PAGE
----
These deterministic guarantees can be provided by a network that reserves the required bandwidth and other resources. This reservation paradigm prompted the Internet Engineering Task Force (IETF) to propose the Intserv architecture and the RSVP signaling protocol. However, a major concern with this architecture is that the soft-state mechanism it uses to maintain consistency of reservation state may not be scalable to high-speed backbone networks. This can cause the refresh messages (apart from consuming memory, processing power, and bandwidth) to experience significant queuing delays and prevent correct functioning of the soft-state mechanism because of the large number of flows. For the refresh mechanism to function properly, the reservation state size must be either eliminated or drastically reduced.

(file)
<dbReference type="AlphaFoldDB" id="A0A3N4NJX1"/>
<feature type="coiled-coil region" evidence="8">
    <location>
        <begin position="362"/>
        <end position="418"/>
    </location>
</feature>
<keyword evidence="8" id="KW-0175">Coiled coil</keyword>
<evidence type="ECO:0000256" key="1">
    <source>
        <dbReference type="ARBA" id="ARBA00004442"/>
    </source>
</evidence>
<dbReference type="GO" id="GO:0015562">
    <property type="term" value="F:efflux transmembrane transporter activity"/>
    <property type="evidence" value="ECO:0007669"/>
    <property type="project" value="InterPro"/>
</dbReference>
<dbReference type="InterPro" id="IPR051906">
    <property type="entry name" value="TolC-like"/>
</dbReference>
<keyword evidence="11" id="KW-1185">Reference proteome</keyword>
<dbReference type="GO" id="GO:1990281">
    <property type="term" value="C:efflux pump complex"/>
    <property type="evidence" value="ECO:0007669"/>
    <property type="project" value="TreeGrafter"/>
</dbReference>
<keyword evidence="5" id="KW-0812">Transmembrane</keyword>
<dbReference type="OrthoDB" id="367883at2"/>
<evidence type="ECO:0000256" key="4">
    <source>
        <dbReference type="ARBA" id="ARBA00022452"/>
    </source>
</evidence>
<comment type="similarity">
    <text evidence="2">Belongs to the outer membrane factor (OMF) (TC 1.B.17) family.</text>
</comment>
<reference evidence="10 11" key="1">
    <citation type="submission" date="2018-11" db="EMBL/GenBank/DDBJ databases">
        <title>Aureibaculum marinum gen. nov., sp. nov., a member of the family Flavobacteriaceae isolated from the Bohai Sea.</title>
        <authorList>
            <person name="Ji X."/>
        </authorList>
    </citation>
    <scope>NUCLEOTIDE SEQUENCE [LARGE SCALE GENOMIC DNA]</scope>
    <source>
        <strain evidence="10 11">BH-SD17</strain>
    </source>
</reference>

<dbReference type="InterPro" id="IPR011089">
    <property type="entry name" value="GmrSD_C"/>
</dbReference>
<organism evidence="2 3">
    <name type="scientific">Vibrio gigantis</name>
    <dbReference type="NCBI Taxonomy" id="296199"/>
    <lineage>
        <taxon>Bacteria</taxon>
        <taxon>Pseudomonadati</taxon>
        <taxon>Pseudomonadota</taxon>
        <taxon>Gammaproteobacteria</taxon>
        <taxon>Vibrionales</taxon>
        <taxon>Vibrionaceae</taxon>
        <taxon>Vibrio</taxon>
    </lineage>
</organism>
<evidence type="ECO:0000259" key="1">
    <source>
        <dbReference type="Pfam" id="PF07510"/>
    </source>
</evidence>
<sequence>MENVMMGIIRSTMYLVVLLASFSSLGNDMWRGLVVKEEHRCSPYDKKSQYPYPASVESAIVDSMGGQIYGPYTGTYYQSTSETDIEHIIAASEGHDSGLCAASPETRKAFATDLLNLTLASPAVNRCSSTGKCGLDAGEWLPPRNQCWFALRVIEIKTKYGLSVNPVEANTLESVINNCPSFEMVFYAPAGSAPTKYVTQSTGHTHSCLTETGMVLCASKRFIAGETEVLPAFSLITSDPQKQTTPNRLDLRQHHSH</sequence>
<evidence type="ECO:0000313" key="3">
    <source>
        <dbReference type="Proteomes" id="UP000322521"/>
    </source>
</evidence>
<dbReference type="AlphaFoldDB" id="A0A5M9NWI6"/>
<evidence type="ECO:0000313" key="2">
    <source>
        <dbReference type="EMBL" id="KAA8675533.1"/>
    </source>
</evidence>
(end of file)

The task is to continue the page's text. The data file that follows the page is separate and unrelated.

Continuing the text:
Scientists at the University of California, Santa Cruz have developed a new scalable services architecture for computer networks that replaces the per-flow reservation state in the routers with a small, bounded aggregate state. The size of this aggregate state and the complexity of the refresh mechanism are determined by network parameters, such as size and class, rather than the number of end-user flows. The invention incorporates a "shaper-battery" (a set of token-buckets arranged in the form of a tree) for aggregating flows into classes defined using the newly developed notion of "burst-drain-time" or "burst ratio". The consistency of aggregate reservations is maintained using AGRE, the first reservation protocol to use diffusing computations for this purpose.
|United States Of America||Issued Patent||7,027,449||04/11/2006||2000-303|
Internet architecture, Intserv architecture, networks, communication networks, computer networks, integrated services, network routing, router, reservation state, network traffic, Cat3